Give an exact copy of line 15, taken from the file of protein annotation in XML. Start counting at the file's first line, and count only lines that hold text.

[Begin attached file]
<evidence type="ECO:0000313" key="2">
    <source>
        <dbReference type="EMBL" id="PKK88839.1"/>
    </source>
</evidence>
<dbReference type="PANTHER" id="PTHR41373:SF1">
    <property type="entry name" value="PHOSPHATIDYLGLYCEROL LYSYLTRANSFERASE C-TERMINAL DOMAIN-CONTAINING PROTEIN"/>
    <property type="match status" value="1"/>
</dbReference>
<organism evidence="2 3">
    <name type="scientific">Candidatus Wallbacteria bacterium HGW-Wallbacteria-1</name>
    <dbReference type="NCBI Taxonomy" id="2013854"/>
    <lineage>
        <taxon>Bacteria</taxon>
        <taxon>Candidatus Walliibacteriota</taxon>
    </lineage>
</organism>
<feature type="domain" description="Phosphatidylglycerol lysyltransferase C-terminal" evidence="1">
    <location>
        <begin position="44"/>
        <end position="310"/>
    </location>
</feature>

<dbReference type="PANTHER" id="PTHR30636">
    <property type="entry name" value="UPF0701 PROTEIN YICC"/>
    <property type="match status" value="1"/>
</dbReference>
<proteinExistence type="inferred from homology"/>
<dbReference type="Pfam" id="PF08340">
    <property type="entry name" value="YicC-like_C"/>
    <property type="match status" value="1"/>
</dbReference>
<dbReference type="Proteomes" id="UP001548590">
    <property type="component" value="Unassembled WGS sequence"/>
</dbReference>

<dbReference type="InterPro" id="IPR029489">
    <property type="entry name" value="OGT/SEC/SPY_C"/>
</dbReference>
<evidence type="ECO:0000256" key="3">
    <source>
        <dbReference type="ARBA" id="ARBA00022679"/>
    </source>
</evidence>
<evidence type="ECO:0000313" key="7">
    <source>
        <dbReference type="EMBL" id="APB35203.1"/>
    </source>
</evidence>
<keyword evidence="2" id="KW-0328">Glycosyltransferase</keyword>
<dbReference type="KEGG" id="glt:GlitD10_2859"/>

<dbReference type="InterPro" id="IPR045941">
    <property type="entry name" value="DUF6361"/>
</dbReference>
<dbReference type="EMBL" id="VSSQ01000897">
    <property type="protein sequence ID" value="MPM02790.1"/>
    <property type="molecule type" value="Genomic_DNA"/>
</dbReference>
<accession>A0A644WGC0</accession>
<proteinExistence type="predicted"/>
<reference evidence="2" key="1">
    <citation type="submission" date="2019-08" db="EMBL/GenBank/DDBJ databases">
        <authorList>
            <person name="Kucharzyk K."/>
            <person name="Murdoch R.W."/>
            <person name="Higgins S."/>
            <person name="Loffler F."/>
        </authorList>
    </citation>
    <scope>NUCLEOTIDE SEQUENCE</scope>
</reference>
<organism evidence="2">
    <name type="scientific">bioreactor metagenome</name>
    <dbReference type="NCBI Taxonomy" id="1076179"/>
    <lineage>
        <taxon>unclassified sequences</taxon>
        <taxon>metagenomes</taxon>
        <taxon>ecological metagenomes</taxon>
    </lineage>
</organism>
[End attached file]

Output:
        <taxon>Candidatus Walliibacteriota</taxon>